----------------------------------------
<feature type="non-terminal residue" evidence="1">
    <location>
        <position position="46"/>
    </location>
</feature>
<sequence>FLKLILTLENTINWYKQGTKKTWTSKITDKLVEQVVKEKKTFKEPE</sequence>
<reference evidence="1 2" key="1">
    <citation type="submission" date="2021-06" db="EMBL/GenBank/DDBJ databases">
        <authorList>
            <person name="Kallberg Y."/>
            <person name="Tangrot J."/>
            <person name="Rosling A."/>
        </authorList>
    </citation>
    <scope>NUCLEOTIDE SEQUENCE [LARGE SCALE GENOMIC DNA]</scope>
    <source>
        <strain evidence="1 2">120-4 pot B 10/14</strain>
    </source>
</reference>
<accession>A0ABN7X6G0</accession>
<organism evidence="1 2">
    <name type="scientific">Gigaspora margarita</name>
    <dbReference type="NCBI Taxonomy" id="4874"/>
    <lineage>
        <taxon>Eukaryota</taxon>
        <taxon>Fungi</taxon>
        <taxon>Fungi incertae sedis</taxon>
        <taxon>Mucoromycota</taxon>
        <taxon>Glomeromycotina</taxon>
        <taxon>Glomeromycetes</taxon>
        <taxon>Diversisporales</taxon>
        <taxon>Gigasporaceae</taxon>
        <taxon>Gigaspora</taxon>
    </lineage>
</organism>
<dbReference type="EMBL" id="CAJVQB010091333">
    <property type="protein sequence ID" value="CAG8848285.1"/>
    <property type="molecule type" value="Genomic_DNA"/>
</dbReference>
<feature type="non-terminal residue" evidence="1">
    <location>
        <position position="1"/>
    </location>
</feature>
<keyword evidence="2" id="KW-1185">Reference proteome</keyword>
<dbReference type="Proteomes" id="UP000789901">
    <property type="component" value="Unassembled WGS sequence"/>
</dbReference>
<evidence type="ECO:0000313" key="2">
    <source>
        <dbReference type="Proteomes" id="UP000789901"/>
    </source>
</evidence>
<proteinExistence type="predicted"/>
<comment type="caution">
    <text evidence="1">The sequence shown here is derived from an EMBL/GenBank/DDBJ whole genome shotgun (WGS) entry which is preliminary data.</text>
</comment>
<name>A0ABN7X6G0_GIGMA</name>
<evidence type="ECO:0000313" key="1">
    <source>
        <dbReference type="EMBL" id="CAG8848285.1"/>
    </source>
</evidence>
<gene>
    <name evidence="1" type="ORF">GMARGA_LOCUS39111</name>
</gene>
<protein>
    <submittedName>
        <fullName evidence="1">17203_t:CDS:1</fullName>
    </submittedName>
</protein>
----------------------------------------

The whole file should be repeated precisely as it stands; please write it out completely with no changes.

<feature type="non-terminal residue" evidence="1">
    <location>
        <position position="46"/>
    </location>
</feature>
<sequence>FLKLILTLENTINWYKQGTKKTWTSKITDKLVEQVVKEKKTFKEPE</sequence>
<reference evidence="1 2" key="1">
    <citation type="submission" date="2021-06" db="EMBL/GenBank/DDBJ databases">
        <authorList>
            <person name="Kallberg Y."/>
            <person name="Tangrot J."/>
            <person name="Rosling A."/>
        </authorList>
    </citation>
    <scope>NUCLEOTIDE SEQUENCE [LARGE SCALE GENOMIC DNA]</scope>
    <source>
        <strain evidence="1 2">120-4 pot B 10/14</strain>
    </source>
</reference>
<accession>A0ABN7X6G0</accession>
<organism evidence="1 2">
    <name type="scientific">Gigaspora margarita</name>
    <dbReference type="NCBI Taxonomy" id="4874"/>
    <lineage>
        <taxon>Eukaryota</taxon>
        <taxon>Fungi</taxon>
        <taxon>Fungi incertae sedis</taxon>
        <taxon>Mucoromycota</taxon>
        <taxon>Glomeromycotina</taxon>
        <taxon>Glomeromycetes</taxon>
        <taxon>Diversisporales</taxon>
        <taxon>Gigasporaceae</taxon>
        <taxon>Gigaspora</taxon>
    </lineage>
</organism>
<dbReference type="EMBL" id="CAJVQB010091333">
    <property type="protein sequence ID" value="CAG8848285.1"/>
    <property type="molecule type" value="Genomic_DNA"/>
</dbReference>
<feature type="non-terminal residue" evidence="1">
    <location>
        <position position="1"/>
    </location>
</feature>
<keyword evidence="2" id="KW-1185">Reference proteome</keyword>
<dbReference type="Proteomes" id="UP000789901">
    <property type="component" value="Unassembled WGS sequence"/>
</dbReference>
<evidence type="ECO:0000313" key="2">
    <source>
        <dbReference type="Proteomes" id="UP000789901"/>
    </source>
</evidence>
<proteinExistence type="predicted"/>
<comment type="caution">
    <text evidence="1">The sequence shown here is derived from an EMBL/GenBank/DDBJ whole genome shotgun (WGS) entry which is preliminary data.</text>
</comment>
<name>A0ABN7X6G0_GIGMA</name>
<evidence type="ECO:0000313" key="1">
    <source>
        <dbReference type="EMBL" id="CAG8848285.1"/>
    </source>
</evidence>
<gene>
    <name evidence="1" type="ORF">GMARGA_LOCUS39111</name>
</gene>
<protein>
    <submittedName>
        <fullName evidence="1">17203_t:CDS:1</fullName>
    </submittedName>
</protein>